Category Archives: Commentary

Essays that span multiple categories and speak more globally to the nature of who we are and why we’re practicing art, printing, and writing.

Job Description of an Artist

Tonight I asked myself, what is my job description as an Artist? How do I tell if I’m doing a good job? This is what I wrote in response. I’m interested to see what others think too. 

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Letterpress Printing in Hard Times

Recently we had a little fun with a Bailout business card promotion and we did make a little money with our fun and learned a few things, as well.

This economic crisis we are in, however, is no fun.

It is serious and though one can always use humor to help get through hard times, humor, generally, for small businesses does not pay the rent.

So I’ve been thinking, lately, about letterpress printing, which is not unusual for me, being a printer and loving it the way I do, I do think about it a lot.

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The Heidelberg

The Heidelberg


I had one of those weeks

on the Heidelberg—

the kind that can only happen

two or three or more years in,

when one knows a little more of what one’s looking at,

after hours and hours and hours of trial and error,

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First Time Heidelberg User

When I first saw a Heidelberg Windmill operate, all I could think was, “Wow, that’s LOUD.” Whenever the press was turned off, a collective sigh of relief would escape from everyone in the studio. No more whooshing arms or pumping pistons, just sweet quiet. So you can imagine the “crap” that involuntarily echoed in my head when I heard I was to print on this machine. “The scalper”, as I now fondly call it, was to be my next lesson in humility.

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Restoring an Antique Paper Cutter

How wonderful it is to have a sharp paper cutter that cuts paper without chewing or tearing it! We have this antique wood and iron Ingento paper cutter which had served the studio wonderfully for a number of years, but had been set aside, in disrepair for over a year. I offered to take “the baby” to Hida Tool & Hardware in Berkeley for sharpening.

Milford Brown at Hida Tool tested the sharpness (or shall I say, dullness) of the blade by cutting a single sheet of newspaper. Apparently there was a tension issue as well as a sharpness issue. It didn’t even cut or tear the paper. It pushed the paper down along the base edge. Thank goodness, it’s a good old paper cutter with real metal parts that makes it easy to disassemble for repair and maintenance. It took Milford 2 1/2 hours to sharpen, grind, remove rust, file a spring and reassemble. Then, the moment of truth. It cuts a single sheet of newspaper beautifully. What a delight!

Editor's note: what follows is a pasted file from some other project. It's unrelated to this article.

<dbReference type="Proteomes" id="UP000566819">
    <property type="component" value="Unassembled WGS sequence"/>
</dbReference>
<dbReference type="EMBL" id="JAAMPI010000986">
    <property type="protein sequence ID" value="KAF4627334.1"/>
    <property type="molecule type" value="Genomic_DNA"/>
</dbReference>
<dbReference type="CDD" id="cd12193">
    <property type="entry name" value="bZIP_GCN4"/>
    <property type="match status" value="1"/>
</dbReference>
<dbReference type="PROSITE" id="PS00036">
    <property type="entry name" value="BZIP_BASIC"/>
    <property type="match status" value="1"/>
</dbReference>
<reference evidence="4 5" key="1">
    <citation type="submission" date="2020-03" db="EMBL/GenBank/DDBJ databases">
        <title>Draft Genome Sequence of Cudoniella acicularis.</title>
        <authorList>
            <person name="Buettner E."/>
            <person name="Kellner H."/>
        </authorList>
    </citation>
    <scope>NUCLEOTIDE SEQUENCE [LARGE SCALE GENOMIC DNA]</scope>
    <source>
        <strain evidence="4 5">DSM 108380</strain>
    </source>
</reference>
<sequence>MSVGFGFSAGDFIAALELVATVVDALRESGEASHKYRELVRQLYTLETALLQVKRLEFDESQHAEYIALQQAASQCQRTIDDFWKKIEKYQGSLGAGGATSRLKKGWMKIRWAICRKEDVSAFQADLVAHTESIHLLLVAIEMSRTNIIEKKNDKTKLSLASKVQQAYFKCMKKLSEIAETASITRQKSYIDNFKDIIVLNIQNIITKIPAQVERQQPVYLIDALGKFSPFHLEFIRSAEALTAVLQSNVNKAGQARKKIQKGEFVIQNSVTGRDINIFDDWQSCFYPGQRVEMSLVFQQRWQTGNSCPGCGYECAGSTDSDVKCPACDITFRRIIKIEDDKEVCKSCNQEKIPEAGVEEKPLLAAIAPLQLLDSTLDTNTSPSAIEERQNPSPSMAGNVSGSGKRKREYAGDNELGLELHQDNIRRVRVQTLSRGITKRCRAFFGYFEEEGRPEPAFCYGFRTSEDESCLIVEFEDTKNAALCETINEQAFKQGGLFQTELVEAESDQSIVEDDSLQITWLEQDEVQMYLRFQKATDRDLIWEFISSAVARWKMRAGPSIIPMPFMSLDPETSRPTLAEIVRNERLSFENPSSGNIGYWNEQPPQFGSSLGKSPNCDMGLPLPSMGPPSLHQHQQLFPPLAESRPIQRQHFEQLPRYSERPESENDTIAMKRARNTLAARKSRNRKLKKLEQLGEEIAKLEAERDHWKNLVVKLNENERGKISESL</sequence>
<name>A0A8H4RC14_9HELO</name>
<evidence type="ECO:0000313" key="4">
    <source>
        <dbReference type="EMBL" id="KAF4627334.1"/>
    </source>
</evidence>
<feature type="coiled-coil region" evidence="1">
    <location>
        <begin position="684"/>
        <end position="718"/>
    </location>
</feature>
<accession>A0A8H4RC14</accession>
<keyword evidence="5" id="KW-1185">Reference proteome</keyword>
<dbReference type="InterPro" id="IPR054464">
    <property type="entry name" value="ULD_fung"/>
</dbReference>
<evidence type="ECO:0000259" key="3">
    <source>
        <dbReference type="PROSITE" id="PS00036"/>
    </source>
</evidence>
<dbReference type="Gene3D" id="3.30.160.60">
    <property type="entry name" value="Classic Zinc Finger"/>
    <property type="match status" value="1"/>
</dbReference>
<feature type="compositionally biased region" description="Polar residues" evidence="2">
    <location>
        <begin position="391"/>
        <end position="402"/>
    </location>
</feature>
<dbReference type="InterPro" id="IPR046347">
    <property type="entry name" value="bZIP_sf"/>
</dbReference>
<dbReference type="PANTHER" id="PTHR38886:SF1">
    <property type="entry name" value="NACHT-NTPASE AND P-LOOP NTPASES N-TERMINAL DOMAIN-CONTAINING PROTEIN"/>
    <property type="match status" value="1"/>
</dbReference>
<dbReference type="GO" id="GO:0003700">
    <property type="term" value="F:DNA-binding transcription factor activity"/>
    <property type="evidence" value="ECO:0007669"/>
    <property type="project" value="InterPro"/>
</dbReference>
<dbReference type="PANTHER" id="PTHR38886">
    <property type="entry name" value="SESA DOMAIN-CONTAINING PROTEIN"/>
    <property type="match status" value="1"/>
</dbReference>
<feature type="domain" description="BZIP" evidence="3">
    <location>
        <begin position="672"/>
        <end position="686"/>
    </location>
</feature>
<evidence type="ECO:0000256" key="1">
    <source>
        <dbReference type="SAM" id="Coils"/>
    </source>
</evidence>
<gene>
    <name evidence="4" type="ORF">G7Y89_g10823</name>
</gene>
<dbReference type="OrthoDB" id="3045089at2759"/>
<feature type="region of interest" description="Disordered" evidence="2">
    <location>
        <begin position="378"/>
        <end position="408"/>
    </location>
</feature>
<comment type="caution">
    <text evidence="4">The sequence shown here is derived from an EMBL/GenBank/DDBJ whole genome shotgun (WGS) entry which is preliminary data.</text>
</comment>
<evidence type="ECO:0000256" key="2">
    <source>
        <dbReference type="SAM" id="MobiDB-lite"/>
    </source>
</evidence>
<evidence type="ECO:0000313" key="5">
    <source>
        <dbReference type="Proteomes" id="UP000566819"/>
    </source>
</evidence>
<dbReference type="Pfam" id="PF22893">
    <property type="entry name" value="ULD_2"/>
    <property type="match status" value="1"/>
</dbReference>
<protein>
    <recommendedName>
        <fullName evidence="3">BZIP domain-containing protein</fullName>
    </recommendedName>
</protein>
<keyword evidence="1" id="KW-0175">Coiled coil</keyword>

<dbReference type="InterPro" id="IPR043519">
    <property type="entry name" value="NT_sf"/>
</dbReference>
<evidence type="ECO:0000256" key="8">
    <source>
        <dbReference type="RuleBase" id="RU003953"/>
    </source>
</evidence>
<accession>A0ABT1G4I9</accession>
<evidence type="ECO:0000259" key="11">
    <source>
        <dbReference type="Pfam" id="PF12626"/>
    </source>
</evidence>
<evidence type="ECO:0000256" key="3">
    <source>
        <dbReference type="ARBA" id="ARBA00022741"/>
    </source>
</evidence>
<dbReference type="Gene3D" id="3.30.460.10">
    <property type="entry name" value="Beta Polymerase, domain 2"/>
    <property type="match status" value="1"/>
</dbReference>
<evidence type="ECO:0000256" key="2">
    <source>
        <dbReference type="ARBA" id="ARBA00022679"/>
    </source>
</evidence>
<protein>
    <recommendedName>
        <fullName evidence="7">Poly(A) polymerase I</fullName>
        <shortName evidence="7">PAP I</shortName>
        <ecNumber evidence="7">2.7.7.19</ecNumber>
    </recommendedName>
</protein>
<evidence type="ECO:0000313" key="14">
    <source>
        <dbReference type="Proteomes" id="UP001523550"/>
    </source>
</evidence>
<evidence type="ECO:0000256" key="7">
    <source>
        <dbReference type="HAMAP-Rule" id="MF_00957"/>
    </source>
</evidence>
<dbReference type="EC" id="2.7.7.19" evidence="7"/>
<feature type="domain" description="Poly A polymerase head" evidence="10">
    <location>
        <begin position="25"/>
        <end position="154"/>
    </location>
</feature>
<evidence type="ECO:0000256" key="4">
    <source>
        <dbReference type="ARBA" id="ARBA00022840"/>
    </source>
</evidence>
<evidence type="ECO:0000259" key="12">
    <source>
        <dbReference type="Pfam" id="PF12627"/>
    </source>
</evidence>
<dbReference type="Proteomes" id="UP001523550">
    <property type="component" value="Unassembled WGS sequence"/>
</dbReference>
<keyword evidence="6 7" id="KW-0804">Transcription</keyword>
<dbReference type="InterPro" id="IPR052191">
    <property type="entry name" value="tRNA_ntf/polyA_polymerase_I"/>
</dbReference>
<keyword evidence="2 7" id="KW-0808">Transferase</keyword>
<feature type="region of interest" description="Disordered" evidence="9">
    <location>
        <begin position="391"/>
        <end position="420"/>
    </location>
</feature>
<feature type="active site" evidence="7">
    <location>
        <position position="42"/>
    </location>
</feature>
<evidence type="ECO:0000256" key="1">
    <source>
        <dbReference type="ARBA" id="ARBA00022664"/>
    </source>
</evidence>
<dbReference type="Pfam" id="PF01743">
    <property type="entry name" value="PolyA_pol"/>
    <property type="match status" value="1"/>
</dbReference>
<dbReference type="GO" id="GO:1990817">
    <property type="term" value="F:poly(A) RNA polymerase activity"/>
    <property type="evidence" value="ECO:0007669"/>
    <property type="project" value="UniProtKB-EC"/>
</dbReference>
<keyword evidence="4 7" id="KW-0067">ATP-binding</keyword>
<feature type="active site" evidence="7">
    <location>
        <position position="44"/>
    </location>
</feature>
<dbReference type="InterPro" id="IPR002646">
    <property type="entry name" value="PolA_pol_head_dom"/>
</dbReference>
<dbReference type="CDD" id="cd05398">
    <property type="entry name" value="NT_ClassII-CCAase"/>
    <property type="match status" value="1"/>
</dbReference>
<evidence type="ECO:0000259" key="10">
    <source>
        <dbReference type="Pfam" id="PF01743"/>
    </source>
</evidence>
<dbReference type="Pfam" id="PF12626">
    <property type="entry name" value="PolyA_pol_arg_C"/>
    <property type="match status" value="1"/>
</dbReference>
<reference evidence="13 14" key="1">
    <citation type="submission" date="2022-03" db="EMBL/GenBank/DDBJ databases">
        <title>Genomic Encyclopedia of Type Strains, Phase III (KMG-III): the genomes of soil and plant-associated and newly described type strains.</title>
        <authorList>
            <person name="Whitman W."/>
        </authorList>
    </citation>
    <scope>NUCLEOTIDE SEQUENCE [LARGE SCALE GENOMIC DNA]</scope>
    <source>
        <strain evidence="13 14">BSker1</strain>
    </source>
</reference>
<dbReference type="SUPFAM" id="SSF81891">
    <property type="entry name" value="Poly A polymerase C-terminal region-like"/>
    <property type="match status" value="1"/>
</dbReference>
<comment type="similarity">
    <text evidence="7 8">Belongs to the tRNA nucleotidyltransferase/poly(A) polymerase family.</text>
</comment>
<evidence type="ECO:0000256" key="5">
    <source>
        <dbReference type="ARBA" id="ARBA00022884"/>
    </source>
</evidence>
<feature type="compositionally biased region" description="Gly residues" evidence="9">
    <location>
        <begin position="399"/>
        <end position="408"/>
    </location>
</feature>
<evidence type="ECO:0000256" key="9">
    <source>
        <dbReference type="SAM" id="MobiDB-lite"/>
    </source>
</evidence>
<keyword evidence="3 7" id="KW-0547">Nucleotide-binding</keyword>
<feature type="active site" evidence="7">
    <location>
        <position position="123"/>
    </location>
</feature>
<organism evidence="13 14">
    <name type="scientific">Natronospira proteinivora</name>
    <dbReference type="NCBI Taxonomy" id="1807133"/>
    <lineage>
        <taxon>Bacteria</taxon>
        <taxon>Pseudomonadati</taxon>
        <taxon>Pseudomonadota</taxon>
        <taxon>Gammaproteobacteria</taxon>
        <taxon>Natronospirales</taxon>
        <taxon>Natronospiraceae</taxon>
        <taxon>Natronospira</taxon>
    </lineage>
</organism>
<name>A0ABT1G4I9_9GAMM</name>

If you’re in the San Francisco Bay Area, Hida Tool can be found in Berkeley. You can visit their web site at http://www.hidatool.com/

Mitsuko Baum
Letterpress Apprentice

Developing your Palate for Letterpress

Letterpress printing tends to lure people in with its luxurious papers and textures. Once hooked, it’s much like learning to savor wines, cheeses, or excellent food. Like foods, letterpress appeals to multiplesenses and connoisseurs may enjoy beautiful nuances.

Would you like to be a letterpress connoisseur? There is alot to learn, but here are some of the qualities you might watch for:

Kiss Printing vs. French Kiss Printing

Not so very long ago, it was considered highly unprofessional to stamp the type so firmly into the paper that it made an impression. Instead, careful and meticulously printed works were made on smooth papers with the ink just barely kissing the surface of the paper. Even afterprinting, the page was smooth, yet very crisp, and this crispness was created by a great deal of skill and press work.

Now, many printers and designers enjoy using letterpress to stamp type or image deeply into soft, thick, textured or handmade papers. While printers raised on kiss printing have been horrified by the practice at times,this method has been affectionately coined “French kissing” by those who have accepted its place in contemporary letterpress. Many are drawn to this practice because of the rich, sensual qualities it gives to design and artwork.

Some printers, those in this studio included, enjoy French kissing ;o) but find it unprofessional to have the printing pop through the back of the page. We pack the press to minimize push-through and help clients select papers that will best achieve the effect they’d like.

Bon Appetit!

– Kim Vanderheiden

Isabel and The Printer

This poem was written by Bill, our Head of Production, as he was printing a birth announcement for little Isabel. Her mom is one of our clients.

Isabel’s  tiny hands and feet
have found a permanent place
somewhere, down there in my heart.
I have studied them with such care and intensity,
bringing them to life (again)
with just the right shade of pink,
delicately debossed into the crisp elegance
of the rough textured, heavy, fine art paper—
her chubby little left foot, slightly crooked right pinky,
and on her right foot, the nerve-like cluster of creases
that caught the light just so, each time I pulled the print from the press—
studied it for color and coverage and placement,
to get as close to perfect as those little feet and hands
had already gotten.

Bill Denham
December 21. 2007